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Evacuate The Earth Look to the Apocalypse

May. 30, 2017
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Photo Credit: Artistry of E
How’s this for truth in advertising: Evacuate The Earth’s self-titled sophomore album does, indeed, end with an evacuation. After a half hour of compositions influenced by the more avant-garde corners of prog-rock, No Wave and free jazz, the record finishes with a five-movement “Evacuation Suite,” detailing the race to a spaceship and culminating in a blastoff.

Evacuate The Earth probably wouldn’t consider themselves a political band, but they’ve made an album that speaks to the times. Intentionally or not, their self-titled record captures the sense of perpetual crisis and looming dread that’s defined the first months of the Donald Trump administration and the longing to disassociate from it all. With the prospect of nuclear war more real than ever, it’s hard not to fantasize about escaping every now and then.

The band was fixated on the apocalypse long before Trump took office, though. The three musicians first started playing together with little sense of what they might sound like. As drummer Darrin Wolf tells it, his background was in punk music, while bassist Daniel Kern was more of a classic-rock guy, and saxophonist-singer Erin Brophy had played in a ska band. The resulting sound, to use a word that Wolf returns to often when describing the group, was intense. “It’s definitely a stew of different influences,” he says.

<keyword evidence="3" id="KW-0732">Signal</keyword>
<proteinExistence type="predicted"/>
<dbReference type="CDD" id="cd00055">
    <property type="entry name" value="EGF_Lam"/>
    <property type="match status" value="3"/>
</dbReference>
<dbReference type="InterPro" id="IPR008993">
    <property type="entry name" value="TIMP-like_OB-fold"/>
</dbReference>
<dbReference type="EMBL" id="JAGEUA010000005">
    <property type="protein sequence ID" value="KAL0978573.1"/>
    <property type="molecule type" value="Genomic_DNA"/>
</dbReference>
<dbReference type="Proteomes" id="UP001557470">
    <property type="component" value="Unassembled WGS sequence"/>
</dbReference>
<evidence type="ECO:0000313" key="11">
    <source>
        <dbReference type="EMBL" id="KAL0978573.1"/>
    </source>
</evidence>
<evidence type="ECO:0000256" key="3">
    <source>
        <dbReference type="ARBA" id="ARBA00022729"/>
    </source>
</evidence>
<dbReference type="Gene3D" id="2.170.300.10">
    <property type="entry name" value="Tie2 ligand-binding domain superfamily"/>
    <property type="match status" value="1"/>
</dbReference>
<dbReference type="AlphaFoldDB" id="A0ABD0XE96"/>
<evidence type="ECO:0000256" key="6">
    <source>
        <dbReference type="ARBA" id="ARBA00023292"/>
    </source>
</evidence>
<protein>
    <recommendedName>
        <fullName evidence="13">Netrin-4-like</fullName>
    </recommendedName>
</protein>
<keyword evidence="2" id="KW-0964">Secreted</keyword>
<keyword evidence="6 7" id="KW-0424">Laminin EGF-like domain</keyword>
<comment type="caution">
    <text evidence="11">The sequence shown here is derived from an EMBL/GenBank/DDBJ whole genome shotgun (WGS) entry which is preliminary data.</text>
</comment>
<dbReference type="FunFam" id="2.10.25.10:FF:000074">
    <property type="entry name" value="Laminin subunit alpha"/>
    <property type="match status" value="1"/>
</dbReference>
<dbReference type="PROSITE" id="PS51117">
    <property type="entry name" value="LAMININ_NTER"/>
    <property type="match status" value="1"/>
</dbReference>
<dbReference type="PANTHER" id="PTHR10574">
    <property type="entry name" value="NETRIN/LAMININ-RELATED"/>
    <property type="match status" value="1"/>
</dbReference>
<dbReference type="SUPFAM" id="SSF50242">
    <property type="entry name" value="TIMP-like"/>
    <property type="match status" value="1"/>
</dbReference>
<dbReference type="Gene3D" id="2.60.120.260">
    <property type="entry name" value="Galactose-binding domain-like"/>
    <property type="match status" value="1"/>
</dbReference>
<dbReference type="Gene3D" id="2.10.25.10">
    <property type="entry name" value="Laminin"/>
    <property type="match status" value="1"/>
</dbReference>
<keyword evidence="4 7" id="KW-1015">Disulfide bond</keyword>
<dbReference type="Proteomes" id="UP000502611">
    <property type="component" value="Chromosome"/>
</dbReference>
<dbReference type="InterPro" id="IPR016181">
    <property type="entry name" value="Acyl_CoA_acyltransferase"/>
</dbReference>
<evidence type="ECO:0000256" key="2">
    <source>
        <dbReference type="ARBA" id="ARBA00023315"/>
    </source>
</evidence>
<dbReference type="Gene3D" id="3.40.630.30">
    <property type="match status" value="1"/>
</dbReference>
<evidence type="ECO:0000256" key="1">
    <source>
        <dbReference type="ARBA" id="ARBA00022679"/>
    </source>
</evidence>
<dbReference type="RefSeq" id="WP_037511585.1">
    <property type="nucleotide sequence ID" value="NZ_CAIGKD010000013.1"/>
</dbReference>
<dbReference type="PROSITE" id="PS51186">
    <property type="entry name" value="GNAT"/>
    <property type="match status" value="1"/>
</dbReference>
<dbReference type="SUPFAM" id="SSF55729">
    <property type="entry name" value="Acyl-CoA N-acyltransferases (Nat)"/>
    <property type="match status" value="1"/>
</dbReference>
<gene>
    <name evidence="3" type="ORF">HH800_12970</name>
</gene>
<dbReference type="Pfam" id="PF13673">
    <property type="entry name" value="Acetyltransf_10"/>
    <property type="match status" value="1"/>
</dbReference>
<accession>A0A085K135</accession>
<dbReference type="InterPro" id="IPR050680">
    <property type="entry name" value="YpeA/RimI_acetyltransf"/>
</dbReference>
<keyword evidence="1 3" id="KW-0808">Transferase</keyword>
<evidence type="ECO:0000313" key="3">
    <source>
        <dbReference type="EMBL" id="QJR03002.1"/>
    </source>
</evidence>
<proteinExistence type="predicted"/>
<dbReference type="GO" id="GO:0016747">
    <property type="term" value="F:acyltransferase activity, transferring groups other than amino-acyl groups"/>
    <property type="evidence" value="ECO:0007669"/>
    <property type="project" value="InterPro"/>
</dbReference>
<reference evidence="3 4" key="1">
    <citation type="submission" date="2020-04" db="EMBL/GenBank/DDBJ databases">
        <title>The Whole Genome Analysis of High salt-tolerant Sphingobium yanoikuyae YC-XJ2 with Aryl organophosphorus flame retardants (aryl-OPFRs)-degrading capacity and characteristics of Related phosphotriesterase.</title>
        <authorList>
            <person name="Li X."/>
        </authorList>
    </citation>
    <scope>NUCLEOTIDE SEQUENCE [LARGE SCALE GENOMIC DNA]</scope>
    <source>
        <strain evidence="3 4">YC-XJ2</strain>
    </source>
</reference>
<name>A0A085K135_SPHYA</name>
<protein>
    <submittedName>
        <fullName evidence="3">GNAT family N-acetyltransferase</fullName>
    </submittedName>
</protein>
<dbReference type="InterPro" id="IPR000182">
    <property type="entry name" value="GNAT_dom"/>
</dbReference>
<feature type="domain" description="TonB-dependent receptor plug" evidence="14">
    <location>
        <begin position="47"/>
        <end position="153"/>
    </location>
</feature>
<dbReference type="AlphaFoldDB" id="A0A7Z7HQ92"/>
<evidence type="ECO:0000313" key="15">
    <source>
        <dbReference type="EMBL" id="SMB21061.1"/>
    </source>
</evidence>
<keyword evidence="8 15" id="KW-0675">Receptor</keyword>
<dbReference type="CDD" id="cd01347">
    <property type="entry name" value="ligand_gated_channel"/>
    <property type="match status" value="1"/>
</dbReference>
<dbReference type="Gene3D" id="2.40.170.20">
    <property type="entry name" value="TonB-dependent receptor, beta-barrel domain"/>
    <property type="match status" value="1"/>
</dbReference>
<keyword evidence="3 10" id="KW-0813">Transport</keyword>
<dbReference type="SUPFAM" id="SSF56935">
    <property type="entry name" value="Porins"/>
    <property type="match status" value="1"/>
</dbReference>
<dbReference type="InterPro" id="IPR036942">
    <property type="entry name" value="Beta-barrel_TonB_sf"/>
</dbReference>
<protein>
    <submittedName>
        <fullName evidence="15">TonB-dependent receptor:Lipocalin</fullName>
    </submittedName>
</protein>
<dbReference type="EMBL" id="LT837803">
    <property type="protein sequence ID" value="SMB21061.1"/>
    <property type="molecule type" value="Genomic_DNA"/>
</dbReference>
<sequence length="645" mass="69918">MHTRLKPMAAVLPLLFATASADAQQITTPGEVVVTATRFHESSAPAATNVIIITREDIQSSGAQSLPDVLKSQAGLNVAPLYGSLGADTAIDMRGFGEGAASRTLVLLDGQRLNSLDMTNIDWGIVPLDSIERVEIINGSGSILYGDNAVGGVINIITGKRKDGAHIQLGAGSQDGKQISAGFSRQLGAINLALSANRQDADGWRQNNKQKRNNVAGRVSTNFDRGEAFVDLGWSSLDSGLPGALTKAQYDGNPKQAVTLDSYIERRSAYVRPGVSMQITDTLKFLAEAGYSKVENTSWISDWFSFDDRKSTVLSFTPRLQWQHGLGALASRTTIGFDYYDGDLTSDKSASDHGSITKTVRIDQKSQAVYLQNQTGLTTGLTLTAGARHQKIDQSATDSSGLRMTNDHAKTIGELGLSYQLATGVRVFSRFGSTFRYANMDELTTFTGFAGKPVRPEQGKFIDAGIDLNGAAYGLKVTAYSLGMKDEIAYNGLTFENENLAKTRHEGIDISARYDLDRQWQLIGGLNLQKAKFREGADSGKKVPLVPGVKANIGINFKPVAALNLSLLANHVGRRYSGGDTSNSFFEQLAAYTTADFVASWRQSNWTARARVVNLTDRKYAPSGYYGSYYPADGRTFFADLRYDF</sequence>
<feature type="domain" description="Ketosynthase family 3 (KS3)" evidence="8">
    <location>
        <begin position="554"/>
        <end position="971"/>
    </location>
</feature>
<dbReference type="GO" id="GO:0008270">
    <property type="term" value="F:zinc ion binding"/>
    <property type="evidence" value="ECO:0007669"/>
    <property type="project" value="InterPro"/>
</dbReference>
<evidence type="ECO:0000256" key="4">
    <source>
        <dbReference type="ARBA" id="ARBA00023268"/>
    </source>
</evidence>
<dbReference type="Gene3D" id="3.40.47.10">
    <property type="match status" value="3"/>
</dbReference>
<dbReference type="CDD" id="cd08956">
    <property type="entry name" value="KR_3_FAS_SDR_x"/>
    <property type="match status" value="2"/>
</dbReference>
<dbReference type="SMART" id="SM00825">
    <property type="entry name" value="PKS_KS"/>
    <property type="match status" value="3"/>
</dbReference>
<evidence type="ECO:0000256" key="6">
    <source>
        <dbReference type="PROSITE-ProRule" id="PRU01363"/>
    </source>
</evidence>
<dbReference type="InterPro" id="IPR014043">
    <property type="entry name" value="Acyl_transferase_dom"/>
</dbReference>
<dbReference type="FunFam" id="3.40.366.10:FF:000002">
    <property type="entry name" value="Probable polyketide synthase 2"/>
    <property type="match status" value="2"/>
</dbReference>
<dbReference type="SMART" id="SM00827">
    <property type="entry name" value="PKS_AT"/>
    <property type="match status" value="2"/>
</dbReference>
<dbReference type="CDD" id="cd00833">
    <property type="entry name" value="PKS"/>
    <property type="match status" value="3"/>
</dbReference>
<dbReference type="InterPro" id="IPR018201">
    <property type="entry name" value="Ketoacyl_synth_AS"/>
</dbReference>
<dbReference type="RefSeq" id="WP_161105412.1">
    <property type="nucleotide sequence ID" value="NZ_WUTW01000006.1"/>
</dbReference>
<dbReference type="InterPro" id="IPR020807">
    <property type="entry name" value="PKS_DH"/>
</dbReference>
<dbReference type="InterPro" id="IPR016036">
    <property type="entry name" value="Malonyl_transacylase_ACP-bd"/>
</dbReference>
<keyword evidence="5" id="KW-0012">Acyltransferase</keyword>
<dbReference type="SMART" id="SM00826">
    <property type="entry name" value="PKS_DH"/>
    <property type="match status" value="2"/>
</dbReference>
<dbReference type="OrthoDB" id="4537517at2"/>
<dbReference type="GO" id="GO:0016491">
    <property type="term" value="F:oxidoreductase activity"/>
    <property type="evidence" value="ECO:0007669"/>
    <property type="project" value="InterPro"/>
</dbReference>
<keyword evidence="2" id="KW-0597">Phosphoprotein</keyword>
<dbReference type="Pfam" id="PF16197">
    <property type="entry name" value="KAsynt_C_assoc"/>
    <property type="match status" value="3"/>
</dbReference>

On their self-titled album, produced by Shane Hochstetler at Howl Street Recordings, they dial up that intensity even further, piling on sound effects, overdubs and unnerving Theremins. Actual space recordings help hit home the sci-fi vibe. “NASA made all their sounds available for free on their website, so we took advantage of that,” Wolf says.
From time to time, the group lets a little whimsy slip into their songs. With its dueling saxophone and bass leads, “Interplanetary” struts along like an imagined team-up between Morphine and Primus. But more typical of the record are tracks like “Arrival” and “The Eyes,” which end in blasts of feedback of distressed saxophone squalls.

For a band that’s decidedly an acquired taste, Wolf says the group generally goes over pretty well live. “I don’t think we’ve ever cleared a room,” he says. “Usually people will be walking by when we’re playing, and they’ll stop and do a double take because they haven’t heard anything like us before, so the response is usually extremely positive.”

Even if there wasn’t an audience for it, though, Wolf says it’s rewarding playing music this heated. It’s cathartic, a kind of musical equivalent of punching a pillow. “I think if I didn’t play in this band I would probably be in a nut house right now,” Wolf says.

Evacuate The Earth hosts a listening party for their new record at 8 p.m. on Saturday, June 3, at Puddler’s Hall. They play a release show in Chicago on Thursday, June 8 at The Emporium.


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